People With Visible Eye Deformities Face Prejudice
Coats conducted a study similar to Olitsky's, in which altered photos were attached to equally qualified resumes for jobs. They found a woman with strabismus had a much lower likelihood of getting the job in question than a woman with straight eye alignment.
Coats has witnessed the psychosocial effects of strabismus surgery. He says that he has frequently encountered patients who, within weeks of surgery, report getting a new job, a promotion, or new boyfriend or girlfriend.
"This is a good article that takes a different approach" to previous studies, says John L. Keltner, MD, chairman of the department of ophthalmology at the University of California, Davis. "It makes one more important contribution to helping us understand the importance of this very overlooked part of ophthalmology. Having crossed eyes, more than eyes that drift out, has tremendous implications. ? I think this is underappreciated by insurance companies."
Keltner says that his first goal in treating patients with strabismus is to obtain equal vision in both eyes, and the second goal, if possible, is to get the eyes to work together to give perception of depth. "Often we can't completely achieve either one of those goals, but the one thing we can do realistically is to get the patients to look like the rest of the world," he says. "That's tremendous."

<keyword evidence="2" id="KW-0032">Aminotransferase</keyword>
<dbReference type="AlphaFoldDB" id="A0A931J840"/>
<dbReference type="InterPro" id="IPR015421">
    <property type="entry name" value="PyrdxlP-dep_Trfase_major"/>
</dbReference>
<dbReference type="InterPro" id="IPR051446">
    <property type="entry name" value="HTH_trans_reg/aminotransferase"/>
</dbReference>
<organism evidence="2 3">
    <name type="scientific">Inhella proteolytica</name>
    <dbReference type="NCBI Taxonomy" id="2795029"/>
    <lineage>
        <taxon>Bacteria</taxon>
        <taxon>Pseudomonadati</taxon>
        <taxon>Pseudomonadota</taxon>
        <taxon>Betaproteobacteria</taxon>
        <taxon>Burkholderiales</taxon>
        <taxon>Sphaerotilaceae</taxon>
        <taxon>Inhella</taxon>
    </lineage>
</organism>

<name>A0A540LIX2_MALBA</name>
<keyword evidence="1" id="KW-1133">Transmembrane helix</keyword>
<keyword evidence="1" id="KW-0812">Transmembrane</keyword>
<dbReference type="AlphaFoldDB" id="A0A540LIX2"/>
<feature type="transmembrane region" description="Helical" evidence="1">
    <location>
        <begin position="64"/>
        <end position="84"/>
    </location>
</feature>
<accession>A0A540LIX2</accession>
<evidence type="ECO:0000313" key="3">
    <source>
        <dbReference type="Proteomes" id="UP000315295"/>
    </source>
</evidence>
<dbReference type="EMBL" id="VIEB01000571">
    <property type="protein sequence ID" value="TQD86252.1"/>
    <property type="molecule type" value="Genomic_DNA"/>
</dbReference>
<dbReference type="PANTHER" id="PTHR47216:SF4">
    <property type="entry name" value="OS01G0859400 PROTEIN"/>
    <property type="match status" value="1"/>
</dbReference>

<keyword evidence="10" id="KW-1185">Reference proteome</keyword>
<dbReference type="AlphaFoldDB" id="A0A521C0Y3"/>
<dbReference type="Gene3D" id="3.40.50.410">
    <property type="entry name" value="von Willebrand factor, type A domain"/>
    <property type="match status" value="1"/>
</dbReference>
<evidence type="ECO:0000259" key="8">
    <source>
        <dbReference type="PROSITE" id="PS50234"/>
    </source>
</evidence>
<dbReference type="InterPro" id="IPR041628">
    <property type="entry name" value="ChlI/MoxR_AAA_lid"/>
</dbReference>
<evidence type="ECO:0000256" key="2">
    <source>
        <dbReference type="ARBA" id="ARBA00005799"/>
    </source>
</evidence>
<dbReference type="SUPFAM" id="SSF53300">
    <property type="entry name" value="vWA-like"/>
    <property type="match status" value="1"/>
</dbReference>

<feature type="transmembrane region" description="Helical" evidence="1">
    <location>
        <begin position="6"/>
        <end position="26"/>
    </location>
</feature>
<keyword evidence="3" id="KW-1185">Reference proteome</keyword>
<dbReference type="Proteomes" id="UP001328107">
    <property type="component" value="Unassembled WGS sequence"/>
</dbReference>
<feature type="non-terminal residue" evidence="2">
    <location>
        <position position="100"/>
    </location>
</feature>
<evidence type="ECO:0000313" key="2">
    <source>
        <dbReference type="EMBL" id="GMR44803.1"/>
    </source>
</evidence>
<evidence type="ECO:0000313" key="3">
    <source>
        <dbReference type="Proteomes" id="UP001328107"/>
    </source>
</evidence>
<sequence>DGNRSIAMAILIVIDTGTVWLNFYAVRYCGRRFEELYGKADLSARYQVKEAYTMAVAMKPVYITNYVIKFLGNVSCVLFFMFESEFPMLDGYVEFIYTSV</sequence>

Keltner says his own work is motivated in part by his memories of the psychosocial abuse he encountered in kindergarten as a child with amblyopia, a condition that causes dimness of vision.
The study is an important addition to a growing body of evidence showing that misaligned eyes have a negative social and occupational influence, according to Rosenbaum, who is chief of the division of pediatric ophthalmology at the Doris Stein Eye Research Center at UCLA.
"We now have a lot of evidence to support the idea that this surgery is required to rehabilitate a disability, not to enhance beauty," he tells WebMD. He says it should be considered in the same category as someone who needs a skin graft or correction of a facial birthmark.